Islands have always had a fascination for civilized man, beyond their intrinsic beauty. Like mountaintops, they have the aura of mystery that goes with remoteness and inaccessibility. But whereas throughout most of history mountains have inspired dread, and still, to those who know them, inspire reverence and awe, islands have an almost opposite connotation. They suggest refuge and escape, but most of all they promise the blessed simplicity of a self-contained world. From the point of view of the modern biologist, this is not just romantic nonsense. The isolation of an island makes it the ideal environment for biological research: a study area with a permanent fence around it, a laboratory in which the relationships between different forms of life can be investigated free from outside influences. Isle Royale is today such a living laboratory. It was, in fact, so considered more than fifty years ago, when some forms of biological research were still in their infancy. The modern science of ecology — the new natural history, as it is called, that deals with the relation of living things to their environment — did not rise full-blown like Venus from the foam. But if one had to pick a single spot for its birthplace, that spot might well be this very wilderness. Before leaving home, I had taken from the library a formidable tome entitled The Ecology of Isle Royale, by Charles C. Adams, a pioneer work when it was published in 1912. An area that has so long been under observation is, of course, particularly valuable for study today. As I write, for example, there is a fascinating project under way to determine the relationship between the Isle Royale moose and the timber wolves that prey upon them. No scientists, my wife and I hoped to get at least a fleeting glimpse of these mysteries in the few days at our disposal.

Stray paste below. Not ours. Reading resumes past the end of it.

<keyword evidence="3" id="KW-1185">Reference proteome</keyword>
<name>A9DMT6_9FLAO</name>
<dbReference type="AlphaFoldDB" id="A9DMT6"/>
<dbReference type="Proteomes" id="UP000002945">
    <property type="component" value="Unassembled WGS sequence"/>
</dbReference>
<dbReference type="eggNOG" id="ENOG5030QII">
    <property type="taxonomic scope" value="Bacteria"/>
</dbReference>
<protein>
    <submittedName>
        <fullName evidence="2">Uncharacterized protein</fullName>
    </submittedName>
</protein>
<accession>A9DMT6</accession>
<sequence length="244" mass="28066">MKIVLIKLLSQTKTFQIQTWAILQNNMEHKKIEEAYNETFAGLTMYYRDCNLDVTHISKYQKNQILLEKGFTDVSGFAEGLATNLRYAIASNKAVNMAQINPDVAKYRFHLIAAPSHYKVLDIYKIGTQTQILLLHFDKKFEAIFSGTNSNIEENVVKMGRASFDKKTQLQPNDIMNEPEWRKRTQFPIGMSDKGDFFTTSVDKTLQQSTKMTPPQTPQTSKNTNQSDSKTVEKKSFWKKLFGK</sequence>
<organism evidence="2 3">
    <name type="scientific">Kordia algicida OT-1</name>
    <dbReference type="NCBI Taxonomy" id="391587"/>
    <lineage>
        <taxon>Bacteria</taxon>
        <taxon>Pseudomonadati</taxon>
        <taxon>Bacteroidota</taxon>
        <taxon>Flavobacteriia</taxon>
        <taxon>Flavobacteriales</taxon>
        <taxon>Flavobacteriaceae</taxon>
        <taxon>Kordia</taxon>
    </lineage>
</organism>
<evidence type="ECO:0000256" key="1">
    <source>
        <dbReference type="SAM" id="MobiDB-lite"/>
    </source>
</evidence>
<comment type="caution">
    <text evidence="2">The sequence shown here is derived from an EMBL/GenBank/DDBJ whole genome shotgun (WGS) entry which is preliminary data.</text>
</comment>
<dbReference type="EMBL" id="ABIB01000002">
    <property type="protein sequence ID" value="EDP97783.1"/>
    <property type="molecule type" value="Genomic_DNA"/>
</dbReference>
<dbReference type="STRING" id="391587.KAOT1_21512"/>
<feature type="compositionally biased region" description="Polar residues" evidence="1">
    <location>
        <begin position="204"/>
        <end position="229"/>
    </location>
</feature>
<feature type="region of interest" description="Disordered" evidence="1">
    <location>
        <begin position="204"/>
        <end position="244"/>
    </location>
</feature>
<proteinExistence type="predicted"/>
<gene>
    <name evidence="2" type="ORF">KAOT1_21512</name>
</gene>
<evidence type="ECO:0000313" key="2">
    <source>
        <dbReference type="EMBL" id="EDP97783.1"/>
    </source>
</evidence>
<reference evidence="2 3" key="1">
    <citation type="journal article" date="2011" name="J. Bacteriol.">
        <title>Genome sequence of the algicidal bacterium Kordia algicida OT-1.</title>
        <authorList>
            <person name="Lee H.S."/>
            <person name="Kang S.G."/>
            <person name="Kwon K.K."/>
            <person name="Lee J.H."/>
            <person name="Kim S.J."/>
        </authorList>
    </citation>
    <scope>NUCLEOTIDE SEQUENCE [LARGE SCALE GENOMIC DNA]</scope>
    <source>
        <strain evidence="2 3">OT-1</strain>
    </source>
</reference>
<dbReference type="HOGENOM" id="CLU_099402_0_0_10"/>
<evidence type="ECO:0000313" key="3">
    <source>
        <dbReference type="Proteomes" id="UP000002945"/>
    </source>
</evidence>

OUR camping gear was not very chic, but it was light. No mysteries here, as we frequently tell our noncamping friends, who think there must be some particular know-how involved. We have, to be sure, learned a few tricks for saving weight. Glass is heavy, so we carry our powdered coffee, Pream, marmalade, sugar, and salt in weightless baking-powder tins with reliable screw tops and adhesive-tape labels. We use dehydrated potatoes, carrots, fruits, soups. We often take our own bread, to avoid the typical store bread that gets squashed into a shapeless mess after a few hours in a knapsack. Our tent weighs five pounds, including aluminum poles, and we carry lightweight air mattresses. Our sybaritical objective is to achieve the maximum in luxury for the minimum in weight.